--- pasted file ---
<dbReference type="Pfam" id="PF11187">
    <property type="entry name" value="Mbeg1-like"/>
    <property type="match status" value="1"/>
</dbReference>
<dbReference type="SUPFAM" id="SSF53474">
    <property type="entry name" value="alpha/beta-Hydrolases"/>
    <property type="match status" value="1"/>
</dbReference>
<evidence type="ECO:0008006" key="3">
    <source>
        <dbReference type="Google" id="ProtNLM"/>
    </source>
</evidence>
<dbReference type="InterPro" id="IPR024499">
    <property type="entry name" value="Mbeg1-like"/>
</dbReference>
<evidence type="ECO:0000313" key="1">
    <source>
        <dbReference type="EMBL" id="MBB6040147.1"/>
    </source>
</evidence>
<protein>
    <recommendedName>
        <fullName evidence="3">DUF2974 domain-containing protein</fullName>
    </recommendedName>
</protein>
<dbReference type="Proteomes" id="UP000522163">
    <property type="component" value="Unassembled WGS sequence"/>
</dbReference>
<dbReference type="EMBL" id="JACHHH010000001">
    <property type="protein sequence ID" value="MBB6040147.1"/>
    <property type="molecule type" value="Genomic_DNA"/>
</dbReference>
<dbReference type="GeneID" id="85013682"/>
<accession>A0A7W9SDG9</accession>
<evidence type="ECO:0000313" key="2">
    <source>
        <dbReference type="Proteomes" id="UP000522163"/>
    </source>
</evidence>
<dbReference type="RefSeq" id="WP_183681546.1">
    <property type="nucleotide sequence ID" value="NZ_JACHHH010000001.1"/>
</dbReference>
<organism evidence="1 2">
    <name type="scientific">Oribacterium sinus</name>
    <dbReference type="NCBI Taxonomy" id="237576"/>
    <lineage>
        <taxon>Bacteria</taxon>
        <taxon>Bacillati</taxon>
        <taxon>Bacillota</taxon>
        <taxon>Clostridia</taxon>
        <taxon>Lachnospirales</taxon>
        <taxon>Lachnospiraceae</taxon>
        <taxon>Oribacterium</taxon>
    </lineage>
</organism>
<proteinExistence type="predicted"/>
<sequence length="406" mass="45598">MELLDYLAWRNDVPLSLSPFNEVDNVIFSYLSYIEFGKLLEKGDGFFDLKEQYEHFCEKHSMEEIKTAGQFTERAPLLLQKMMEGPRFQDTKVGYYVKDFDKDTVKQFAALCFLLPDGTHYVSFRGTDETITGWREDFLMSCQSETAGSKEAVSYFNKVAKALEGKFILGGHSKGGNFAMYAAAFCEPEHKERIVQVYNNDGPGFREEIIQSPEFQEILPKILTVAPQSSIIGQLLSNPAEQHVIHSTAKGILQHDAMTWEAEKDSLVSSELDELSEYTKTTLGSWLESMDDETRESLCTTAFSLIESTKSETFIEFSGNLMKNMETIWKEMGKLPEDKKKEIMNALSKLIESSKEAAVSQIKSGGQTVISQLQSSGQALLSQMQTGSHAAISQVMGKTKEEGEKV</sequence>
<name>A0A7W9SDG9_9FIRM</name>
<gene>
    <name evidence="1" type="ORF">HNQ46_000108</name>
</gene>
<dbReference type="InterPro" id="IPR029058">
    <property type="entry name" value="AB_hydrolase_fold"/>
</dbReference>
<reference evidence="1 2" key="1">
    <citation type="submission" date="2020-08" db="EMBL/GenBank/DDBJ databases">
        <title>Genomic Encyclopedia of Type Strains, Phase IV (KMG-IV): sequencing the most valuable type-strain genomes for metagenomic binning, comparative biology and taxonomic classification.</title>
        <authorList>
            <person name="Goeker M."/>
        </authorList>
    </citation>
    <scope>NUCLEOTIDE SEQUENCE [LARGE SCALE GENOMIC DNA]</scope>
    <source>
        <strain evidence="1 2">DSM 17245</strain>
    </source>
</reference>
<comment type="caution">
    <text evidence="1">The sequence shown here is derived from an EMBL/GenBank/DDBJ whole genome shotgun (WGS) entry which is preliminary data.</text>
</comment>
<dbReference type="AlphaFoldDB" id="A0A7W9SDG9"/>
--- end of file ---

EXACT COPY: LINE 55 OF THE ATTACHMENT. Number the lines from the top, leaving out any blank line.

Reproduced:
    </lineage>